Gardening Magazine

‘No Digging’ with Charles Dowding (part 2)

By Outofmyshed @OutofmyShed

Charles Dowding at Homeacres Back in spring last year I went to visit Charles Dowding on his well-established ‘No Dig’ farm in Somerset. I’d read his books on ‘No Dig’ gardening, packed full of useful advice and information, but it was wonderful to see first hand how well his vegetables (and fruit) were growing on soil that had never been dug over.

However, this year Charles has moved a few miles away to a new farm, Homeacres, and I popped by recently to see how all was progressing.

To create his new beds, Charles has used a 50:50 mixture of well-rotted manure (broken down over about 18 months) and the council’s recycled green waste compost, building up the new beds on top of grass to approximately 6 inches high. These new areas have been contained and defined using scaffolding boards and netting has been used to keep off pesky badgers.

Charles admits that it takes a lot of effort to initially build up the fertility of his soil, and luckily he had a plentiful supply of well-rotted manure from his previous farm. He keeps a sharp eye on perennial weeds, such as couch grass, thistles, bind weed and buttercups, pulling these out  as they pop up through the newly composted beds, and eventually these will be weakened enough not to return.

Charles Dowding in his greenhouse
Apart from a few experimental areas, all his new beds (outside and in his greenhouse) are ‘No Dig’, never once disturbing the structure of the soil beneath the beds, and his lettuces and other veg have been growing impressively well this spring and summer.
Uchiki Kuri squash in hotbed (one plant)

As ever, Charles has been trying out some interesting growing methods. Above are some hot beds, created by filling palettes with fresh cow manure and then adding a 6 inch topping of his well-rotted manure and green waste mixture to plant into. As the manure starts breaking down, heat is given off and this allowed him to sow as early as January, growing and cropping carrots, lettuce, spinach and early peas within 6 weeks (I think these were covered in fleece too).  A rampant Uchiki Kuri squash has now replaced the earlier crops and is romping away in these rich growing conditions.

Puntarelle, Marazatica and Treviso chicories ready to be planted out

Unlike in his previous farm, Charles doesn’t have electricity in his new greenhouse for a heated propagating mat, so he’s used another  hot bed palette (roughly measuring a meter square) to start off  seeds in small modules. He’s found that this method works really well, but he needs to re-fill the palette with fresh manure after 6 weeks for a constant supply of heat. He recommends Jack Fist’s book on hot beds for more information on this intriguing topic. By the way, the leaves above are Puntarelle and Treviso chicories (available from Seeds of Italy).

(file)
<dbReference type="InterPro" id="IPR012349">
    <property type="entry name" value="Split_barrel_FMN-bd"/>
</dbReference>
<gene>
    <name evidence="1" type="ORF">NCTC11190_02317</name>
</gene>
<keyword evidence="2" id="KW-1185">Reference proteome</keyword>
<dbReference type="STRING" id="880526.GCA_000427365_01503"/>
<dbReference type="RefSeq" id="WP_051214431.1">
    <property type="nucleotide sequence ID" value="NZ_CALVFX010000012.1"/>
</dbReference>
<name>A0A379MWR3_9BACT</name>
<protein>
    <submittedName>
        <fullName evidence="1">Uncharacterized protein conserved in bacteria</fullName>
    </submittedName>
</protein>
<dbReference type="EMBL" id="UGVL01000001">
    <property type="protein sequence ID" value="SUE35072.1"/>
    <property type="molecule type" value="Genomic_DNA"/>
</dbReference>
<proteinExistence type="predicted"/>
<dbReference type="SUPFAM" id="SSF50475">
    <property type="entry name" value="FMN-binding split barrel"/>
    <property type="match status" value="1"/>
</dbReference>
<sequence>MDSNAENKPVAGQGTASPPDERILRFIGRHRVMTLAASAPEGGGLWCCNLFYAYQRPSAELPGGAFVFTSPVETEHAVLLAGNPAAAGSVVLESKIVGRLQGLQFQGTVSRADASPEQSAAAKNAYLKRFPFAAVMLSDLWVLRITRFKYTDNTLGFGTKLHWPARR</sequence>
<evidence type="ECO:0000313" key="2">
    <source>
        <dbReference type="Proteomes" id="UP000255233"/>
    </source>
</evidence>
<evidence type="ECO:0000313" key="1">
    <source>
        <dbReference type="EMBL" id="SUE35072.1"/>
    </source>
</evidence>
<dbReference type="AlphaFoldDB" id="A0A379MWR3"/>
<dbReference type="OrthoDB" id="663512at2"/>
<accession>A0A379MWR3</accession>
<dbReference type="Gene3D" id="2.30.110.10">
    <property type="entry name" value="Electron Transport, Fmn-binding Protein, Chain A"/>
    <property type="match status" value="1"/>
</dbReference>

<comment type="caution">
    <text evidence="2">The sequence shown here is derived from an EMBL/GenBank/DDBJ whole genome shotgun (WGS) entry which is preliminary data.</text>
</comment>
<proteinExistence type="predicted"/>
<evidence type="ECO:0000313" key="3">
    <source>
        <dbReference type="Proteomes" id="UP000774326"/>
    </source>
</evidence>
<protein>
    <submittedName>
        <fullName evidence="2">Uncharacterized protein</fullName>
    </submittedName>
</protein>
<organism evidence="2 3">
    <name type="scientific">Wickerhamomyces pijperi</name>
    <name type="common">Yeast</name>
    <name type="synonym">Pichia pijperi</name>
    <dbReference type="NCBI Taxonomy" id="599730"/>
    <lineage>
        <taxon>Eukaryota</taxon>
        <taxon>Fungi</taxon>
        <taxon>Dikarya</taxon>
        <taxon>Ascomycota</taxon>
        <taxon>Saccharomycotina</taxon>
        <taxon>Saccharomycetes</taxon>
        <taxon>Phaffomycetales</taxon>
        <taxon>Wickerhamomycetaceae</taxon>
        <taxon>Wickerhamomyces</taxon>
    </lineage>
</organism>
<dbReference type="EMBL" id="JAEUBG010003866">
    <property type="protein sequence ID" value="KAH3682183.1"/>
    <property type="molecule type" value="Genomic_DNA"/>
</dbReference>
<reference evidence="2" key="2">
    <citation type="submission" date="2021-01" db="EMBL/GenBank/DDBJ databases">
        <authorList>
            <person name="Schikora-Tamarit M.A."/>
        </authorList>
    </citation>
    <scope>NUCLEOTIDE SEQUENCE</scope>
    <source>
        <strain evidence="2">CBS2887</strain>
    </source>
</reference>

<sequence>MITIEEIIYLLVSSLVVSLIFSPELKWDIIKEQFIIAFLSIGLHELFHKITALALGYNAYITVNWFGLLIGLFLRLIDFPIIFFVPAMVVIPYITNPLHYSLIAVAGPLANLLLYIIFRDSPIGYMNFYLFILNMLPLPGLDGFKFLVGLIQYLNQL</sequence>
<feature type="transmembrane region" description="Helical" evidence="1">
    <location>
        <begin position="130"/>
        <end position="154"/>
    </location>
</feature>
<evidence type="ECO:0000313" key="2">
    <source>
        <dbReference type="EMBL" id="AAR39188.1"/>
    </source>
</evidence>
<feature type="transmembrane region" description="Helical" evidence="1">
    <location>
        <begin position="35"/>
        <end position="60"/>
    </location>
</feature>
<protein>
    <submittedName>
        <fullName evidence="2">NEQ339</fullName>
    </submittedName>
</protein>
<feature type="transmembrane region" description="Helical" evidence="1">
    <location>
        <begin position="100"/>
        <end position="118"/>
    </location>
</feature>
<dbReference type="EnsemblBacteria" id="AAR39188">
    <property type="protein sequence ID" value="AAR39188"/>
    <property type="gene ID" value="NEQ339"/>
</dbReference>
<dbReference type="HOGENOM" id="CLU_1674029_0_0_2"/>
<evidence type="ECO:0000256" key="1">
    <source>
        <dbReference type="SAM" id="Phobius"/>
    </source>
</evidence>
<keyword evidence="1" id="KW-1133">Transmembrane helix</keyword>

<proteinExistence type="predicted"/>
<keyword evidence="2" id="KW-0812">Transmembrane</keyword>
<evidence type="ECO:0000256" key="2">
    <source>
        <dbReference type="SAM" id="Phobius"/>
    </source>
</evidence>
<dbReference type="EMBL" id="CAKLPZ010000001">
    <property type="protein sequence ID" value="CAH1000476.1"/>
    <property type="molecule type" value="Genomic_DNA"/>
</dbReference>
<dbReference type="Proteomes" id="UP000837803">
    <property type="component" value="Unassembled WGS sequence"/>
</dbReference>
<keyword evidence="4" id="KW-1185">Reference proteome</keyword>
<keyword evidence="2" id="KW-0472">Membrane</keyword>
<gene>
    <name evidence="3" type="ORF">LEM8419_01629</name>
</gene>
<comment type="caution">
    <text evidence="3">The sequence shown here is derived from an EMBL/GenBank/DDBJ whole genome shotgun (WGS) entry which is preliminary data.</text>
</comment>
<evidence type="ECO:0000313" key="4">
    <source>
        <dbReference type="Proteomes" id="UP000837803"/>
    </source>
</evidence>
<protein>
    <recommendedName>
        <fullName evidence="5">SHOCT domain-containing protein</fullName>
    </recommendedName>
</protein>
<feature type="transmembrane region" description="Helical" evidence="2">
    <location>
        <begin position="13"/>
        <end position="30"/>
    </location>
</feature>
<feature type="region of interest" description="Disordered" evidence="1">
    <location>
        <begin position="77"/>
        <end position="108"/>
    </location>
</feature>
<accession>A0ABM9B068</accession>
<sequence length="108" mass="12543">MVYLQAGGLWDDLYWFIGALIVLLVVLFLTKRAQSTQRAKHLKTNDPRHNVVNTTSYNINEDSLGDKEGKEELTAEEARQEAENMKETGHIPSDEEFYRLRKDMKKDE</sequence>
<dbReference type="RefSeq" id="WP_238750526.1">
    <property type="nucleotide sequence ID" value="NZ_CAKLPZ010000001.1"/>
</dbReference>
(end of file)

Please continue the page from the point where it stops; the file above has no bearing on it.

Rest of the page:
Sungella tomatoes
As I wandered through the greenhouse, I thought this ‘No Dig’ method had miraculously produced larger than usual Sungold tomatoes, but they are actually a new hybrid called  Sungella  that Charles has been trialling. These are a cross between Sungold and “a larger fruited orange skinned heirloom favourite” (with seeds available from Thompsons and Morgan).

Daubenton's Kale

It’s always great to hear about new veg to grow and I also loved the look (and idea) of Daubenton’s perennial Kale (stem cuttings are available from Alan Carter’s fab Scottish Forrest Garden website). Once your own plant is established, cuttings can be easily taken to grow more plants and Alan Carter also supplies a gorgeous variegated variety too.

As I marvelled at many new (to me) varieties of lettuces and other veg, Charles informed me that many of his seeds come from the Real Seed Catalogue, the Organic gardening Catalogue and Seeds of Italy, and flicking through these exciting websites, I’ve started to make a list of more varieties to try out next spring.

Charles Dowding

As in previous years, Charles is supplying local businesses with fresh leaves and seasonal vegetables, but plans on concentrating more on teaching from his new farm. There are still places on courses this October and November and next year he’s running monthly mentoring courses from March until November. With an intimate 8 people on each course you’ll learn a lot and you’ll pick up new practises that could change the way you garden forever.

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